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News Release - Queen's University researcher Peter Davies uncovers new antifreeze protein in the Arctic

Wednesday, August 9, 2017

KINGSTON - Queen’s University researcher Peter Davies and recent PhD graduate Phil Guo have uncovered a new antifreeze protein, discovered in a marine bacterium living under the sea ice.

Dr. Guo, who has worked closely with Dr. Davies on researching antifreeze proteins, determined this new protein was actually part of a chain of more than 100 proteins joined together and anchored to the outside of the bacterium. It was determined the role of this antifreeze protein was not to stop freezing but to help its host bacterium bind to the underside of the ice, providing the bacterium the oxygen it needs to survive.

“This bacterium needs oxygen and when ice covers the water blocking access to air the only sources of vital oxygen are the photosynthetic microorganisms like algae and diatoms that produce it as a waste product,” says Dr. Davies (Biochemistry, Biology). “These cells need light and yet relatively little passes through meters of snow-covered ice. Being right under the ice is the best place to intercept the sun’s faint energy source.”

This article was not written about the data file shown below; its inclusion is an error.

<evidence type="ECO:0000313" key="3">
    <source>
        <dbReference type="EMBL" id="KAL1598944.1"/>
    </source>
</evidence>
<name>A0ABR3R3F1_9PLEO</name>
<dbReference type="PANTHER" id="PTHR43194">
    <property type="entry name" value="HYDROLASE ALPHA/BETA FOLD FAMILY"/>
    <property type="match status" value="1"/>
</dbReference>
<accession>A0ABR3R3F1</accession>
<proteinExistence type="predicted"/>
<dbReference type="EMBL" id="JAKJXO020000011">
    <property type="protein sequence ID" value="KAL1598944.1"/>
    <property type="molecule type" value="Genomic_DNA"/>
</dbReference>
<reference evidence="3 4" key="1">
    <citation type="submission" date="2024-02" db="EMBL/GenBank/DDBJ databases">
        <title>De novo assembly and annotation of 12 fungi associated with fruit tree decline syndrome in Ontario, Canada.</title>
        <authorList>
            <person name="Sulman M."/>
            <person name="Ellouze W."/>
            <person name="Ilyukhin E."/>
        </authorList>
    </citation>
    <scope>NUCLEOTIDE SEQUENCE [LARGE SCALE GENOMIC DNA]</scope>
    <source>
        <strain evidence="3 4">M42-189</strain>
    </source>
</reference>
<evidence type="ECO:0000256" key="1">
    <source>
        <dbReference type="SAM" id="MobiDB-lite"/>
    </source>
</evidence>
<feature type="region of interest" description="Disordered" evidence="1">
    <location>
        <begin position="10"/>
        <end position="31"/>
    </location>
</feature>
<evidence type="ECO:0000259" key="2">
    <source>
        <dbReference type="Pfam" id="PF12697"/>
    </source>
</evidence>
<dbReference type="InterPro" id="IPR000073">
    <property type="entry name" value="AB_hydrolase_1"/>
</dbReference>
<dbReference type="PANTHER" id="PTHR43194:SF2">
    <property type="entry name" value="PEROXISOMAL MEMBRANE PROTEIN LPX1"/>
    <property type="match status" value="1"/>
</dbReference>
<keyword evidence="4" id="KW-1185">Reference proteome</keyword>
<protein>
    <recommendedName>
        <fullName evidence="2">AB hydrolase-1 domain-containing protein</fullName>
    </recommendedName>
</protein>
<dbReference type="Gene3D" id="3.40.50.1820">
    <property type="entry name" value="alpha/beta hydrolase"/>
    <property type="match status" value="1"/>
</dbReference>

One of the applications of this work will be in developing ways to stop bacteria from binding surfaces where they are not wanted. The Braslavsky Lab in Rehobot, Israel was able to show how antibodies to the antifreeze protein part of the giant ice-binding protein could completely block the bacteria from binding ice.

This international effort from six laboratories will be published in Science Advances with Dr. Guo as first author. He is now completing his postdoctoral work with Ilja Voets in Eindhoven.

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Anne Craig, Media Relations Officer

613-533-2877 or anne.craig@queensu.ca

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